Word of the Week: Autumn

The word autumn is a noun and defined as the season between summer and winter comprising (in the northern hemisphere) of the months of September, October, and November or astronomically extending from the September equinox to the December solstice. 

The word autumn  was first used in the 15th century and derived from the Latin word autumnus meaning “the passing of the year.” The word autumn is primarily used in British English; those that commonly speak American English tend to use the word fall instead of autumn as the season between summer and winter. Fall is a noun and defined as the season when leaves fall from trees. First used before the 12th century, the word fall derives from the Old English word fiæll or the Old Norse word fall and is defined as to fall from a height.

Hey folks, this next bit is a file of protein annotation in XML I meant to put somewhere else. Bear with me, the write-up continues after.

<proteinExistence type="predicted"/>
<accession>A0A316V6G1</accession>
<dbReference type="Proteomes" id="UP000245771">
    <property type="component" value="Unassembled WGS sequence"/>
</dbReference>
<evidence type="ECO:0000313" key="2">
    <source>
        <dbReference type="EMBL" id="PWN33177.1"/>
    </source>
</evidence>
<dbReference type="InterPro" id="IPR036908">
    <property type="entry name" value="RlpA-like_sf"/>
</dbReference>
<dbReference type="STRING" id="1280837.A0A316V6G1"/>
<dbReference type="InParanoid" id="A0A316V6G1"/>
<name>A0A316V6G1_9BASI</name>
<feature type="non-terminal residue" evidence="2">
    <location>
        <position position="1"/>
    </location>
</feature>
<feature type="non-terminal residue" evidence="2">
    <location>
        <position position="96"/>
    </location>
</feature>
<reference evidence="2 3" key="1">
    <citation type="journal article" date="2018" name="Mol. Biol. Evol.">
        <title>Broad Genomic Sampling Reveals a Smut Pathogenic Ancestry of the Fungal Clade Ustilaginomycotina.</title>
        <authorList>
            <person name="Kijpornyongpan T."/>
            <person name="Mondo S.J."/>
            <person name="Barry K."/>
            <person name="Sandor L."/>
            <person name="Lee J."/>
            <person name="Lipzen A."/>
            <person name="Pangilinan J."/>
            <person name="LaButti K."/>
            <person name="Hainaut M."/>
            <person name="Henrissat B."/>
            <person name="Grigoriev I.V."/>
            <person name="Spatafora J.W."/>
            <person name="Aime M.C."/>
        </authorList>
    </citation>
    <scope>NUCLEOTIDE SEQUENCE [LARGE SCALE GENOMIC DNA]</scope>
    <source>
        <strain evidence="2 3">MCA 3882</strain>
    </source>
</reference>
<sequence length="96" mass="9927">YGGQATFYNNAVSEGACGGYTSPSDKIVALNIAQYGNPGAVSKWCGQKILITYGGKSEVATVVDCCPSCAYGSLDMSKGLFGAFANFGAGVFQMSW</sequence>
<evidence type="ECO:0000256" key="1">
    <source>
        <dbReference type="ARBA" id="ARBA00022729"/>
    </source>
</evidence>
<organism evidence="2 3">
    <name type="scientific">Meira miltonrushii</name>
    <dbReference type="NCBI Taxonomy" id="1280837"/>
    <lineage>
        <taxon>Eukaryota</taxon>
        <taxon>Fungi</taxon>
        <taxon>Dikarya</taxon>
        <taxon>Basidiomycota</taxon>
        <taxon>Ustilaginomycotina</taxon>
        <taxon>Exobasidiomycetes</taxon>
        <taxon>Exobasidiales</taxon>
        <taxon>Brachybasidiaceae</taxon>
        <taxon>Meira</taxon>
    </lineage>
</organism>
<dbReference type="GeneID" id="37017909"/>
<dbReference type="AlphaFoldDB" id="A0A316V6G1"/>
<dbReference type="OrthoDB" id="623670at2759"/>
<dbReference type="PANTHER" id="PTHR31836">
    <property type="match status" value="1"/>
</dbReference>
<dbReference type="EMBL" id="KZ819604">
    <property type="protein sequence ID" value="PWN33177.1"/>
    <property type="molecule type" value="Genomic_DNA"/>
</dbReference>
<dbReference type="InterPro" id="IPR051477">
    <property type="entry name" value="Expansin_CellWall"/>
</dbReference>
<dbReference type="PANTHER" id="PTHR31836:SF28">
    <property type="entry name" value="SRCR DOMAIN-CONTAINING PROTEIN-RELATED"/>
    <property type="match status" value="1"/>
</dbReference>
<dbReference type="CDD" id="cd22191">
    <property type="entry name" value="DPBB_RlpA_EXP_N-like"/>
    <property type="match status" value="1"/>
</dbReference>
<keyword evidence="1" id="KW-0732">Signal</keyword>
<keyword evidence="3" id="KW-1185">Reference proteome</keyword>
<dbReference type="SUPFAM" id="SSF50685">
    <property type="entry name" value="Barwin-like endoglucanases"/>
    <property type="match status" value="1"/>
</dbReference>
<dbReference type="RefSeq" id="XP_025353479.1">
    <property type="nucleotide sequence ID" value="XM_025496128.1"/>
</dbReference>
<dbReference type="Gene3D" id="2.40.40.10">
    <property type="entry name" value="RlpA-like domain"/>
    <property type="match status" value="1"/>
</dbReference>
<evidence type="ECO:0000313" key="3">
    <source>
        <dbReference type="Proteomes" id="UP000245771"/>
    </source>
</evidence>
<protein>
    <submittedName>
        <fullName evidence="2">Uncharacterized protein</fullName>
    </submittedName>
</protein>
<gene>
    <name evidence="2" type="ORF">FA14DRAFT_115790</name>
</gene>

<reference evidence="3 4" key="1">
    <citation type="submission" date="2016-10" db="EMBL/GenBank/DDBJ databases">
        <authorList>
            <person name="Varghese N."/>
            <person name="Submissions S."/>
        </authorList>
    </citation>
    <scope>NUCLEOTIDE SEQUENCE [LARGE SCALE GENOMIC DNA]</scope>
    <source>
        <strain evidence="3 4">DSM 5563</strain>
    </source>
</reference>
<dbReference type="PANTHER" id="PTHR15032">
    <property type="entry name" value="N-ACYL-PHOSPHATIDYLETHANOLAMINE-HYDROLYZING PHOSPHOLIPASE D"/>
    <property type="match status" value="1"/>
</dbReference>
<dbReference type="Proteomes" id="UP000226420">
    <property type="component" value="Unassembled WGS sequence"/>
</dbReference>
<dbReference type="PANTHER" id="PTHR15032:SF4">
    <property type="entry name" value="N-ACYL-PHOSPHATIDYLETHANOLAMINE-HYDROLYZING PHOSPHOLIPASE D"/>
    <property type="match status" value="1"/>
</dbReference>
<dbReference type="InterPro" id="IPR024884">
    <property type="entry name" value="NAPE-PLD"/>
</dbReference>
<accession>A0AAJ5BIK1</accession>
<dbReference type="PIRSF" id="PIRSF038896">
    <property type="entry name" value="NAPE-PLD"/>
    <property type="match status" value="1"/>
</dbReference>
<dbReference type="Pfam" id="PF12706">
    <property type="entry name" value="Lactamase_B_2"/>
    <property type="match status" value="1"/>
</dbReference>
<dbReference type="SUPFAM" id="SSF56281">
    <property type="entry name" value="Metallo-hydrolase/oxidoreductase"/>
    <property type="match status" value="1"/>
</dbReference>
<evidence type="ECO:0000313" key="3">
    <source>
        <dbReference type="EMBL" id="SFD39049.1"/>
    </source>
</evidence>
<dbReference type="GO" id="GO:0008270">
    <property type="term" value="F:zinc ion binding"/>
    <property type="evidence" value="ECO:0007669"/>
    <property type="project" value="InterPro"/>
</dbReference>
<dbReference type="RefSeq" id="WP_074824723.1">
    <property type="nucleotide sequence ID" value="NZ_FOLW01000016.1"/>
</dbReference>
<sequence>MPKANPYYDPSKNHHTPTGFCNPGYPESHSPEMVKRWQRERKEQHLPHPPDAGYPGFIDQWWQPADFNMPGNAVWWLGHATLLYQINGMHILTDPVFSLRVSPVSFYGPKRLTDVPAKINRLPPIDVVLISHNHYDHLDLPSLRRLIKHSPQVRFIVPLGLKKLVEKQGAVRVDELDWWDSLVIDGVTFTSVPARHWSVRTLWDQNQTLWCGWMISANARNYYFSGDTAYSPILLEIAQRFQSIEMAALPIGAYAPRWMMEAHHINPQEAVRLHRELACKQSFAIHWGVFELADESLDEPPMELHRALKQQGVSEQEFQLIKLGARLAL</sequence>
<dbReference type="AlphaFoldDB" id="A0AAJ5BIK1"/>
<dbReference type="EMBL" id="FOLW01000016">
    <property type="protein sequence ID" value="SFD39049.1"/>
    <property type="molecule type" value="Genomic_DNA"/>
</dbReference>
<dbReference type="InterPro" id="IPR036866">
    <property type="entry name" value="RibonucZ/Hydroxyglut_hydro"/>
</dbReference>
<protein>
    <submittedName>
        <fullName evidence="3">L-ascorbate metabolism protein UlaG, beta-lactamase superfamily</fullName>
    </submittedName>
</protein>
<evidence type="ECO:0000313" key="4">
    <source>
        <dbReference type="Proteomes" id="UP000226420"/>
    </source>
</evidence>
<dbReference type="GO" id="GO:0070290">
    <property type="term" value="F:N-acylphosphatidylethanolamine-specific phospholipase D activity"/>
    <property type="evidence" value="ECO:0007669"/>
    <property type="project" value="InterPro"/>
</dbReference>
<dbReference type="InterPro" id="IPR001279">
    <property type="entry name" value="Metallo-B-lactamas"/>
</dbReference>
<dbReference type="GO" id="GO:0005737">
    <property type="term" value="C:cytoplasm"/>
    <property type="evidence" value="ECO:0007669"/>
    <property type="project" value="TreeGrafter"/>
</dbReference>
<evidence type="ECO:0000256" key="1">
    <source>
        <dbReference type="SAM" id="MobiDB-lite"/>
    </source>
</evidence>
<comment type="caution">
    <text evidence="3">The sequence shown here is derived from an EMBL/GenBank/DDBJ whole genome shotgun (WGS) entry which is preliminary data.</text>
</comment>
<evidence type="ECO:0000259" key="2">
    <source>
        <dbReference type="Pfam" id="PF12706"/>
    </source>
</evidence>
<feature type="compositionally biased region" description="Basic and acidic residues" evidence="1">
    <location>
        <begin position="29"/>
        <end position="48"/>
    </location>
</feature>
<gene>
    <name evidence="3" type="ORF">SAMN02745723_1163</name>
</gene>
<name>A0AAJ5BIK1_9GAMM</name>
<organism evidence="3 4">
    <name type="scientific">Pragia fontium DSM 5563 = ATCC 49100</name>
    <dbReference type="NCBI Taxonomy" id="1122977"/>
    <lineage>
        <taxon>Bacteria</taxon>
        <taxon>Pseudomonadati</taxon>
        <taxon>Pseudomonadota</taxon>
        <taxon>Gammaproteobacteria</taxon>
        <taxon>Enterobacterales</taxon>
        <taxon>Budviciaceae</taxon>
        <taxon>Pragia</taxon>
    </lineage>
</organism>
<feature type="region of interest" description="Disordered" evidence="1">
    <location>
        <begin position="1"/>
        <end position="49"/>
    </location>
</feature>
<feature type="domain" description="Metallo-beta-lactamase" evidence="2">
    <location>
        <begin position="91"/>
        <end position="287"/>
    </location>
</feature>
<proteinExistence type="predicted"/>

The original term for both fall and autumn was harvest. Commonly used in England before the 12th century, the term harvest derives from the Old Norse word “haust,” which means “to gather or pluck”. It wasn’t until the majority of people stopped farming and moved to cities that the term harvest evolved into autumn or fall… depending on where you live.

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Sources
“Autumn.” Merriam-Webster.com

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